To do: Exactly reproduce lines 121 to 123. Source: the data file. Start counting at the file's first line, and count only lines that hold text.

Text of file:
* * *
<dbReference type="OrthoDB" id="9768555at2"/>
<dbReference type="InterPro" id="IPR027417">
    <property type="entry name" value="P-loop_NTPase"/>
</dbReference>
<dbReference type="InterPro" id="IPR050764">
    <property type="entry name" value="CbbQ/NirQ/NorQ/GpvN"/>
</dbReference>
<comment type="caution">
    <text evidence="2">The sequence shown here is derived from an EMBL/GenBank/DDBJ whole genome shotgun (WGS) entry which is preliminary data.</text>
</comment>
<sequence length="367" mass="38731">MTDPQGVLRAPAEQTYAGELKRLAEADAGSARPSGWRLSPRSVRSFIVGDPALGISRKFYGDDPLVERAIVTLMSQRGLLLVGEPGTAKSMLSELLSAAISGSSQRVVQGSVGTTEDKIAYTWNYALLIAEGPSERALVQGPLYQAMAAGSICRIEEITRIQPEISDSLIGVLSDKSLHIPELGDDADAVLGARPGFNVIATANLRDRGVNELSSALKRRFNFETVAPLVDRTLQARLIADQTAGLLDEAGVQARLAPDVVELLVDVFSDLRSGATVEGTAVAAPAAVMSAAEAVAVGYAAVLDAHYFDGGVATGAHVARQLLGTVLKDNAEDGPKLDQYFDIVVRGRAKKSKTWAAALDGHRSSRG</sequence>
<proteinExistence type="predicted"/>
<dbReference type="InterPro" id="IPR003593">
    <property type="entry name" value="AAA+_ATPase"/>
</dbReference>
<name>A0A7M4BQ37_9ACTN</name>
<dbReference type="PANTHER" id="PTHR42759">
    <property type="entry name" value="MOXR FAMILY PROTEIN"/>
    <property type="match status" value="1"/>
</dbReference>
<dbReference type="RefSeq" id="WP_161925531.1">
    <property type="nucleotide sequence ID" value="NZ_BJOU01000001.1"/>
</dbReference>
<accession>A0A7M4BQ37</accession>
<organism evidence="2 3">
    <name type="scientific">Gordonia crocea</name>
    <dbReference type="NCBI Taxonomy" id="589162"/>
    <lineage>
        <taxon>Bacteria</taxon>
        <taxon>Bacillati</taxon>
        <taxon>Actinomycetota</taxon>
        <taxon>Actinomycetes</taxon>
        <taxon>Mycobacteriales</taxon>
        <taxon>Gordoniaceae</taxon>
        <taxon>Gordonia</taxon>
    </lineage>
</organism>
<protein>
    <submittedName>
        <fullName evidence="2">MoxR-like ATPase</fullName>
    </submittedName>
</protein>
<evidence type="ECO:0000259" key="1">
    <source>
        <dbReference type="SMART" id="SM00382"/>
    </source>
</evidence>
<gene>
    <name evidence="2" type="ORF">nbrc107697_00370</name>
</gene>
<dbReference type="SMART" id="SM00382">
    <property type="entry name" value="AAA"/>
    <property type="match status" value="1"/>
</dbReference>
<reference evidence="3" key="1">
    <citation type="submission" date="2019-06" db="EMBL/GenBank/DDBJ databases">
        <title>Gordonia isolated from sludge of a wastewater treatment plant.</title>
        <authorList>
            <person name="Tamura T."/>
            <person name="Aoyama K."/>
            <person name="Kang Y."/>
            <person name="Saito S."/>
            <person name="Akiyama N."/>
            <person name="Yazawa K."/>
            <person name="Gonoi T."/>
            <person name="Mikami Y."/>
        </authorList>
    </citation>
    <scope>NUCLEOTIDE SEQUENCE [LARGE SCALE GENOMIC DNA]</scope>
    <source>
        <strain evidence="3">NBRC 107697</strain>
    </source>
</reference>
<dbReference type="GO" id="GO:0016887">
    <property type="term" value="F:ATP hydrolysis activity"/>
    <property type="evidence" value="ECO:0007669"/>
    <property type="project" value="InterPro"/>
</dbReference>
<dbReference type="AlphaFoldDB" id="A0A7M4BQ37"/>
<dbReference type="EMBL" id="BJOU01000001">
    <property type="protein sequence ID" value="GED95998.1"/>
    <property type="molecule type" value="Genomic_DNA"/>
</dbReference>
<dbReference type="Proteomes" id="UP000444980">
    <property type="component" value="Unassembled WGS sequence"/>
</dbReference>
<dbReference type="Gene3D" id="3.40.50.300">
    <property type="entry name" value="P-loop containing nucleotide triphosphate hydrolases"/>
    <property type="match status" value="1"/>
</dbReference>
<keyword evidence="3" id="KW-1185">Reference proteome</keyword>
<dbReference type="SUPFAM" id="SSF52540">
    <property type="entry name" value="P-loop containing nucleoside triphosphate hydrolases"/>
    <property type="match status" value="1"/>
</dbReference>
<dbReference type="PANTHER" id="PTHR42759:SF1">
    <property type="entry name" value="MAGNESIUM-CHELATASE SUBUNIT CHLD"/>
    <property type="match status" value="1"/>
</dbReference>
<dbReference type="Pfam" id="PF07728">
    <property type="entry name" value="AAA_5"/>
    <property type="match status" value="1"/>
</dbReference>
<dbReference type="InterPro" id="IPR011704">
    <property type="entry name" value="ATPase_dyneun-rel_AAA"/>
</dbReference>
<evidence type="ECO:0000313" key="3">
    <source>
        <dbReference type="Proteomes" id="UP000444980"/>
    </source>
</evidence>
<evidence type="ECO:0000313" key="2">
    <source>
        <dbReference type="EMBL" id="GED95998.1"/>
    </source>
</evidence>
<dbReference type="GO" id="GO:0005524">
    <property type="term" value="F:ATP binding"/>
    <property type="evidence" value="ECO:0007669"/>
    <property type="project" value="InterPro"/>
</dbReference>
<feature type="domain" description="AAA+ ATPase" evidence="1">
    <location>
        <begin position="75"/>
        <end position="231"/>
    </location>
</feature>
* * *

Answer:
</dbReference>
<feature type="domain" description="AAA+ ATPase" evidence="1">
    <location>